Enrolled in Empty Nesting 102
Note the title of this piece is not Empty Nesting 101. That's because last year at this time I wrote my first piece on empty nesting when our youngest child joined her brother and moved off to college at the University of Kansas. So this is the second time I have done this, and no, watching them recently leave for college wasn't easier the second time around.
Even though their time at home this summer was a mere twelve weeks, I immediately, upon their arrival home, resumed the role of the hands-on mom; neatly folding their clothes and putting them away, slipping them a twenty every now and then to buy gas, making their favorite foods and calling in their prescription refills when needed. Forget the fact that they were old enough to vote, sign a lease, go on vacation alone and die for their country. I was their mom. They needed me ... didn't they?
My answer to that question changed almost daily. For instance, my daughter definitely didn't need me on matters of working, studying, or filling her leisure time. But if she needed health advice or a gift idea for Father's Day, I topped her list of experts. And after my son firmly informed me he didn't need my help with his class selection for fall, he did come to me for advice on housing and roommate options.
Like most moms, I lived for those moments when they needed my help or sought my counsel. I was the glue -- a matriarch in the truest sense of the word -- the Rose Kennedy of the McFarlane clan.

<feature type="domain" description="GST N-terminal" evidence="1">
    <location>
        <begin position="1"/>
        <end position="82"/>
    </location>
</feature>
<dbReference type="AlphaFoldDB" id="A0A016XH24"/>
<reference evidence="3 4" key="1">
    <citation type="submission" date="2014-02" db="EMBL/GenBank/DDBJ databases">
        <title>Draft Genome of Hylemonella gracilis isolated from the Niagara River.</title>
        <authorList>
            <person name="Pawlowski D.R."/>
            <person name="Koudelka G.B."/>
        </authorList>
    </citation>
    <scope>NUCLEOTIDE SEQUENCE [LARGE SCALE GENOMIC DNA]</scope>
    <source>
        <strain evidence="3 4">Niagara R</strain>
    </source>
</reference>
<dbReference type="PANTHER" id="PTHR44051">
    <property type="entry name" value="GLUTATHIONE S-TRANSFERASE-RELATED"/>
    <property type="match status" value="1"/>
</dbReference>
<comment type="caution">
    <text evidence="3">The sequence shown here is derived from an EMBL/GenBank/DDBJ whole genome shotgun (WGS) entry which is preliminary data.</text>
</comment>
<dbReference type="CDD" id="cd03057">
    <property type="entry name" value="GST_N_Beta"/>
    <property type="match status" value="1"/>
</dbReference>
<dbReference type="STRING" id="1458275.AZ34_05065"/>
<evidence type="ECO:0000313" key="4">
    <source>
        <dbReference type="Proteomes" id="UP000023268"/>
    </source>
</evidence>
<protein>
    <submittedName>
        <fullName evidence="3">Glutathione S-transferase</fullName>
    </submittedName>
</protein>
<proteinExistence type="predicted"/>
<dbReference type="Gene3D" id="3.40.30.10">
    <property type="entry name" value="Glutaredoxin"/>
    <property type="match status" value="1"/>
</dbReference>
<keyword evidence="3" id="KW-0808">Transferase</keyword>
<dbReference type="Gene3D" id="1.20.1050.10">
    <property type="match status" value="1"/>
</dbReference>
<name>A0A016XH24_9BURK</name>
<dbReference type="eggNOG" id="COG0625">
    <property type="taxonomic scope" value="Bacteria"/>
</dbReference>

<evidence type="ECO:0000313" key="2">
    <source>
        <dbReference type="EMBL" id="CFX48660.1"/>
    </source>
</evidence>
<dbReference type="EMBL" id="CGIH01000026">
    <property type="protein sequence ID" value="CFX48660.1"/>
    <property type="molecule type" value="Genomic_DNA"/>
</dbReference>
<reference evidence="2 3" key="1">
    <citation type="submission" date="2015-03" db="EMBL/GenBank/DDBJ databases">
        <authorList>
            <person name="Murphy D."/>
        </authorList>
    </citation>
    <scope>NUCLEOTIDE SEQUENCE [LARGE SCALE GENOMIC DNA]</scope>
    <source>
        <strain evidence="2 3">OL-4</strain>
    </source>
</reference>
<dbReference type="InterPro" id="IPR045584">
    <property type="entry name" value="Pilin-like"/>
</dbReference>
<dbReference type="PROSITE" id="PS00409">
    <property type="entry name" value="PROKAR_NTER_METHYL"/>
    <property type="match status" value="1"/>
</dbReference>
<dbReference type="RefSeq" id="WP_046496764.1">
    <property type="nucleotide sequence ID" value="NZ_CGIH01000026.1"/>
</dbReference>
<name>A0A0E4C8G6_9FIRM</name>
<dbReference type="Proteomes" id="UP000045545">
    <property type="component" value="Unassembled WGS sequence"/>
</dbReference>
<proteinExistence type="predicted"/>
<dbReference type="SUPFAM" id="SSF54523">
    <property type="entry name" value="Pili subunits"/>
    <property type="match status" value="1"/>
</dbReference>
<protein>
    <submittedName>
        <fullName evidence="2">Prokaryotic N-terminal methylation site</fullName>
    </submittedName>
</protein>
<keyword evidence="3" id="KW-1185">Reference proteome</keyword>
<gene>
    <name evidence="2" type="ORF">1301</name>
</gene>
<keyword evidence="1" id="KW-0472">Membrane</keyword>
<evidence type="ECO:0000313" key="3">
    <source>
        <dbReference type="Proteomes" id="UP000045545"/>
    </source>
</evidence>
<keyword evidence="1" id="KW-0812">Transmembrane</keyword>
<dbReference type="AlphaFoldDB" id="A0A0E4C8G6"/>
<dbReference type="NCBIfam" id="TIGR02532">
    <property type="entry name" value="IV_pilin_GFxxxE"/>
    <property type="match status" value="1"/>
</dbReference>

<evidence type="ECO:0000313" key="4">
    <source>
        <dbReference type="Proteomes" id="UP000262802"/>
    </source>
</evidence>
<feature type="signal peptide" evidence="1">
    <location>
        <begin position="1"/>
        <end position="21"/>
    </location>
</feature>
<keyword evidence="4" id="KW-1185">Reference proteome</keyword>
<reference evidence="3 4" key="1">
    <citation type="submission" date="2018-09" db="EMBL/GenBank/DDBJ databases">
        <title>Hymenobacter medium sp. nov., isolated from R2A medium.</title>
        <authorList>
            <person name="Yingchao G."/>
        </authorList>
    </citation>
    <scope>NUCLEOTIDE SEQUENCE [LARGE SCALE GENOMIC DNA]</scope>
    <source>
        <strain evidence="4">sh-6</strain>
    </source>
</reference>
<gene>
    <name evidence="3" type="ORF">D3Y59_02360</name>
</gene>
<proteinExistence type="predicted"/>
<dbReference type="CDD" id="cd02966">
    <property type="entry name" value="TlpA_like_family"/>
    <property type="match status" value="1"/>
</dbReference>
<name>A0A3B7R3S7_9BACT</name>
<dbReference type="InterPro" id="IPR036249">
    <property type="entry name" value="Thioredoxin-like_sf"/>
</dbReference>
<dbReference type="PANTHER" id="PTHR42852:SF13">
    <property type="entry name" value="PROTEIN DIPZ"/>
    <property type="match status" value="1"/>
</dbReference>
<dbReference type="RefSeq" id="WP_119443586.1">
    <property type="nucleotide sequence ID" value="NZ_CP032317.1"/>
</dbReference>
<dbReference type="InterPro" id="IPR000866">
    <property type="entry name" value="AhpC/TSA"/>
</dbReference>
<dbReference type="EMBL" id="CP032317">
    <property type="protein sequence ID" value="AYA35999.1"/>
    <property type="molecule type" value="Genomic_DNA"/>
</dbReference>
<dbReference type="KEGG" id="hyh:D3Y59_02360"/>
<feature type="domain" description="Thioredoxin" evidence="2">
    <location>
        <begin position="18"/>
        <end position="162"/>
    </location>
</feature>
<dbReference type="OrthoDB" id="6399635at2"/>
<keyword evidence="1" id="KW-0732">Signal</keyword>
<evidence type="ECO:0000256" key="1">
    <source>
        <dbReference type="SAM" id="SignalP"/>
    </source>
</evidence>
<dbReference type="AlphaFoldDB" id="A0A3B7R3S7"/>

Then, in a twist only real life can provide, I became the needy one. During the last few weeks of summer vacation, I was faced with major shoulder surgery. No fair, I cried inwardly. After all, my husband was still recovering from an accident he sustained a year ago. I had several unfinished writing projects on my desk. My sister was depending on me to help her tend to our aged mother. Plans were in full swing for our oldest daughter's Dec. 1 wedding. What was I to do?
The answer came in the form of two crazy, devil-may-care, fun college kids, who saw my needs and stepped in to meet them. They cooked food, did the laundry, put out the trash, bought the groceries, checked the mail, changed light bulbs and more. And all the while, they managed their own jobs and summer classes. Most importantly, they sat by me. They watched movies with me, brought me Cokes, and when I got better, drove me places. They were the glue.
I used to worry that I had not prepared my kids well enough for life away from home. What if they weren't independent enough? What if they didn't have the organizational skills required to make it in the real world? What if they didn't have a strong enough work ethic? What if ...
And, as is usually the case, my worries were unfounded. Those people who swim around in my memories as the giggling little knuckleheads, the 24-7 tag-alongs, the people who filled my days with joy and, at the same time, my head with grey hairs have evolved into a couple of responsible, productive, and compassionate young adults. Sure, they still need me, just as much as I apparently need them. And it is through this new evidence of devoted reciprocity that we have taken our relationship to the next level; family, in the truest sense of the word. So my kids have left me with a nest that is empty again. I wouldn't have it any other way. But I am left with a heart that is full.
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